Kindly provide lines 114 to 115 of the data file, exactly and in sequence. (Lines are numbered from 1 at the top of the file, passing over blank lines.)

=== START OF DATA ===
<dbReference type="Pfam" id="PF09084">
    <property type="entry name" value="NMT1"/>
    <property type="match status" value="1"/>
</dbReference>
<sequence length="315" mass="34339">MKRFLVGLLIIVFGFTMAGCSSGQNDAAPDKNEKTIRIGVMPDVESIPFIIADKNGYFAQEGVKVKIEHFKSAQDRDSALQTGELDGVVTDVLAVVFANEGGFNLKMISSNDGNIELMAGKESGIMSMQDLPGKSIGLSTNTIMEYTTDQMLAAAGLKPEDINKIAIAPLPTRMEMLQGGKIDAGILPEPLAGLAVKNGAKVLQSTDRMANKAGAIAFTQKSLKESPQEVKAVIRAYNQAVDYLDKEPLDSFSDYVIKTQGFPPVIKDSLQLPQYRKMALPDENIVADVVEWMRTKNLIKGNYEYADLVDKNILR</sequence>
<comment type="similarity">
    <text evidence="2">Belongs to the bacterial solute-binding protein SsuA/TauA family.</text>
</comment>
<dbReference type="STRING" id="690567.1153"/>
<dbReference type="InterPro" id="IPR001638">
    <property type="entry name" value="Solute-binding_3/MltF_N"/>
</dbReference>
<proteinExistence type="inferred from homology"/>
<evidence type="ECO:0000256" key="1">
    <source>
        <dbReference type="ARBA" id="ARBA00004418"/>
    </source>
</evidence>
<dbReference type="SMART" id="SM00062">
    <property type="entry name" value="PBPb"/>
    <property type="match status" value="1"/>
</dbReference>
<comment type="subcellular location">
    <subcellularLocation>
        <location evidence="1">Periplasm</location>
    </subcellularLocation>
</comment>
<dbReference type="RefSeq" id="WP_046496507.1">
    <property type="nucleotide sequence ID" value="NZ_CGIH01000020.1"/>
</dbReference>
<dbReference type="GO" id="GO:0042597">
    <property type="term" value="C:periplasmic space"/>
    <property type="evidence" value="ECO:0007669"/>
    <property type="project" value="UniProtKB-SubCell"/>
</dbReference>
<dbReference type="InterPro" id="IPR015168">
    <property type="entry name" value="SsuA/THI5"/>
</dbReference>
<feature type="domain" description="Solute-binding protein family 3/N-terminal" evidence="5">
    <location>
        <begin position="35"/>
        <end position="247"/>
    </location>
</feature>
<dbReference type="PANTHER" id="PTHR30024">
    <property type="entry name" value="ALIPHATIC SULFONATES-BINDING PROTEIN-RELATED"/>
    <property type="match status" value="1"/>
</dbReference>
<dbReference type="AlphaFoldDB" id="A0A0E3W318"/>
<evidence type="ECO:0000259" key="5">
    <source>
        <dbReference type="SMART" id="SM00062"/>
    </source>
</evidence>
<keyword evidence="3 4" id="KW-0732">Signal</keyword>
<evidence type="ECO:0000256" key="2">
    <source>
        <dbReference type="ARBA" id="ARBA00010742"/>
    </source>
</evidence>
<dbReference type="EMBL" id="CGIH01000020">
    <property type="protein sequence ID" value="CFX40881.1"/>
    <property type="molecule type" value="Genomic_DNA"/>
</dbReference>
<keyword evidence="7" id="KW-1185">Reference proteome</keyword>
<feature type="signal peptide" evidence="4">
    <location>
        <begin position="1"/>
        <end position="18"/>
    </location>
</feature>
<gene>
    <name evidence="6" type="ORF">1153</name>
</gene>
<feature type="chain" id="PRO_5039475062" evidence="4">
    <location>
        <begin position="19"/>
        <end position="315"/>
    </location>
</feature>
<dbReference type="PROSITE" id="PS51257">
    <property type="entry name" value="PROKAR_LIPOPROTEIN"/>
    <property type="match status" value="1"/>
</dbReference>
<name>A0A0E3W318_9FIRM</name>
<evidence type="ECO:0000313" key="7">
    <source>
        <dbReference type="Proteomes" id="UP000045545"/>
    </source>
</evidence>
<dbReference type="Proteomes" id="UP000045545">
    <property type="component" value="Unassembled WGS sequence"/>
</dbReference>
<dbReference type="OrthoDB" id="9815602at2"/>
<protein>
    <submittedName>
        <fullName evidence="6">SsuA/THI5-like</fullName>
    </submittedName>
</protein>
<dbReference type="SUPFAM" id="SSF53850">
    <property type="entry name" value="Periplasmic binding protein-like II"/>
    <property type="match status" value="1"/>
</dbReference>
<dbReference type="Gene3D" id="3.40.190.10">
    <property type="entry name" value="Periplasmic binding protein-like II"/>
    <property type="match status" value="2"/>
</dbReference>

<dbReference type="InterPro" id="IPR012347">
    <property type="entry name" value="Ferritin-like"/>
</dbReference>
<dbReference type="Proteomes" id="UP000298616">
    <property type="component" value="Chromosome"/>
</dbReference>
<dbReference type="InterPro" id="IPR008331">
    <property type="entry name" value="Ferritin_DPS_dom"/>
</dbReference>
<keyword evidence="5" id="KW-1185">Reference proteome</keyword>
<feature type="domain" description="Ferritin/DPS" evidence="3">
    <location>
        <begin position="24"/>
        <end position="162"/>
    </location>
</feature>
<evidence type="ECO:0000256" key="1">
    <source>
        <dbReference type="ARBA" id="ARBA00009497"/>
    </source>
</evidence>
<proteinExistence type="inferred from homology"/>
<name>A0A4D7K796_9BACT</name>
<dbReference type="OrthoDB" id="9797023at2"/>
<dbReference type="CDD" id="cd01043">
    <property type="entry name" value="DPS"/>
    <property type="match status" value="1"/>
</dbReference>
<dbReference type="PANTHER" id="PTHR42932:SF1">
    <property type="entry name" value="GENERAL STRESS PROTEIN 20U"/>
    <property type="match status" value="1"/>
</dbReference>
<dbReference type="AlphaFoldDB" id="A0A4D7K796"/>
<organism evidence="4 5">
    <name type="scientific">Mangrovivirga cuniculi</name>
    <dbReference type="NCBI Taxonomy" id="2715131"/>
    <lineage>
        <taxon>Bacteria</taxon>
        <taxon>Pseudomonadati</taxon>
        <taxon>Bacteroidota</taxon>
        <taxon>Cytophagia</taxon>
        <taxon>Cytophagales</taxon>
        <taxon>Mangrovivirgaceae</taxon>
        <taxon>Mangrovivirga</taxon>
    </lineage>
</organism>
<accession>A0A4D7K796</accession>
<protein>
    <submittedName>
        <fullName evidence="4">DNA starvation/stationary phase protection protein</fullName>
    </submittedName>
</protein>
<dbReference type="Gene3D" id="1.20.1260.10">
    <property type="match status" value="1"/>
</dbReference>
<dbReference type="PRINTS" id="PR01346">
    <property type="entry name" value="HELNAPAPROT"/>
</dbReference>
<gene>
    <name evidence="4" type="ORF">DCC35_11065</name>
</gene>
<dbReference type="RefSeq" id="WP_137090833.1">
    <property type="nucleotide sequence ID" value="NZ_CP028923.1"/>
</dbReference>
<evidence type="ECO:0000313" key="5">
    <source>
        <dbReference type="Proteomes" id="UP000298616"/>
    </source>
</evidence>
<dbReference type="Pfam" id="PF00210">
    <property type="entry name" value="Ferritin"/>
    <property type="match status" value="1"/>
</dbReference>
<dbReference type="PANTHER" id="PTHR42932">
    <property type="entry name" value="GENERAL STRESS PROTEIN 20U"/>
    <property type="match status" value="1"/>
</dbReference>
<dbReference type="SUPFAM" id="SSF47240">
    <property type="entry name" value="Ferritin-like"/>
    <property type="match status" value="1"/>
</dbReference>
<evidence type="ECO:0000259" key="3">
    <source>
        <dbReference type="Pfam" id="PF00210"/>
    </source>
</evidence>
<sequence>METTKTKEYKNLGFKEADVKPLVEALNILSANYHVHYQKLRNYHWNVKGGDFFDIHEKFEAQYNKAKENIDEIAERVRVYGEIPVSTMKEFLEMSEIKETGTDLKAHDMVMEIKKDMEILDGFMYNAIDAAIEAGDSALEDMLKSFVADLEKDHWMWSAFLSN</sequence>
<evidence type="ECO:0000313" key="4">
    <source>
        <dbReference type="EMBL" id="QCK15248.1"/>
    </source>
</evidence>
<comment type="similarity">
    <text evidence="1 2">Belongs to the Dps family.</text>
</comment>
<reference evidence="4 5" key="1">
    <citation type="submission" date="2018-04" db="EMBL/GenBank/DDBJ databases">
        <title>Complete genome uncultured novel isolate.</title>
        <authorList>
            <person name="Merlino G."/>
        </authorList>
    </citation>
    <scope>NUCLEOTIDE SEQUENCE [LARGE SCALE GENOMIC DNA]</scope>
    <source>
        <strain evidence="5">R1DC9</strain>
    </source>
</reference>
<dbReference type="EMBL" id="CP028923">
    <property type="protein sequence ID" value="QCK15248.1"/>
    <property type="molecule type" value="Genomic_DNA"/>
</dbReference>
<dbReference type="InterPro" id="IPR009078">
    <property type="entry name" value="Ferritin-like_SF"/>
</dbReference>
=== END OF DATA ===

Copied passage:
<dbReference type="InterPro" id="IPR008331">
    <property type="entry name" value="Ferritin_DPS_dom"/>